Association of social problem solving with glycemic control in a sample of urban African Americans with type 2 diabetes

Felicia Hill-Briggs, Tiffany L. Gary, Hsin Chieh Yeh, Marian Batts-Turner, Neil R. Powe, Christopher D. Saudek, Frederick L. Brancati

Research output: Contribution to journalArticlepeer-review

Abstract

The Social Problem-Solving Inventory - Revised, Short Form, was administered to 65 urban African Americans with type 2 diabetes to examine association of generic problem-solving styles and orientation with hemoglobin A1C (A1C). Eighty-five percent of participants had total social problem-solving scores in the Average range or higher. In linear regression models adjusted for education, each interquartile increase in impulsive/careless score was associated with a 0.82 increase in A1C (%) (p = 0.01), and each interquartile increase in avoidant score was associated with a 1.62 Increase in A1C (%) (p = 0.004). After adjusting for depressive symptoms, the association of impulsive/careless style with A1C was attenuated, while the association of avoidant problem solving with A1C remained significant (p = 0.01). Associations of rational problem-solving style, positive orientation, and negative orientation with A1C and health behaviors were not statistically significant. Ineffective problem-solving styles may prove to be important targets for intervention to improve glycemic control.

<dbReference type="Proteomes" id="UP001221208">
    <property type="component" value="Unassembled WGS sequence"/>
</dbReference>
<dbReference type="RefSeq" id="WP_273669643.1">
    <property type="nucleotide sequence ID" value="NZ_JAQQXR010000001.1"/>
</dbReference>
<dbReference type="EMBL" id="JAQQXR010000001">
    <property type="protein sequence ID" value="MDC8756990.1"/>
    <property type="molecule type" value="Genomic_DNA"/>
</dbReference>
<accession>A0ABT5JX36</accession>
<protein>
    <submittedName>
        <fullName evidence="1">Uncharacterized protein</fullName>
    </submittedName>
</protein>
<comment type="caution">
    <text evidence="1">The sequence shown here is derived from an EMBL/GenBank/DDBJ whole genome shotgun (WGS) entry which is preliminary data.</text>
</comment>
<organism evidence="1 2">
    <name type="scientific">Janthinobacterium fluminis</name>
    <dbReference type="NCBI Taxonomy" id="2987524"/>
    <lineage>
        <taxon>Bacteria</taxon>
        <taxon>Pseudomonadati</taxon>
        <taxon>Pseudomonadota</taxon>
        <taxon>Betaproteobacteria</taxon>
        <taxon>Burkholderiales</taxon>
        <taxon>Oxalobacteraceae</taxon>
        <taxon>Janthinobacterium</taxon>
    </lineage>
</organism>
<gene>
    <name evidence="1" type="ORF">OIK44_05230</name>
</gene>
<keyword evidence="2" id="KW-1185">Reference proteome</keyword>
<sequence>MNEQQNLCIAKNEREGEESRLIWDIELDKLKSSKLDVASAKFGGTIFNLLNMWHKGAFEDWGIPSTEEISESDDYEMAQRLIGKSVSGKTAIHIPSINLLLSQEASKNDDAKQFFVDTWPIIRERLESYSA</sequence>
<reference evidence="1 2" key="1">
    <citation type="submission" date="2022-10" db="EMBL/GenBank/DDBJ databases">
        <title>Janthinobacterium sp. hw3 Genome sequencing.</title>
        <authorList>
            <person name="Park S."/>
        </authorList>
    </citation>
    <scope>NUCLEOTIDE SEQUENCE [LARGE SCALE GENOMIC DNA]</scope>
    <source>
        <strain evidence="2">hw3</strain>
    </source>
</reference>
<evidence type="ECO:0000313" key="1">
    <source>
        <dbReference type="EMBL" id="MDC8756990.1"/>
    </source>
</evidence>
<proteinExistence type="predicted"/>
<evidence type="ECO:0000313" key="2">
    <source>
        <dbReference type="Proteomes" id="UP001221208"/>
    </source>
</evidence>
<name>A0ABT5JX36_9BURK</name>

Original languageEnglish (US)
Pages (from-to)69-78
Number of pages10
JournalJournal of Behavioral Medicine
Volume29
Issue number1
DOIs
StatePublished - Feb 2006

Keywords

  • Disease control
  • Health behaviors
  • Minorities
  • Problem solving
  • Self-management

ASJC Scopus subject areas

  • Psychology(all)
  • Psychiatry and Mental health

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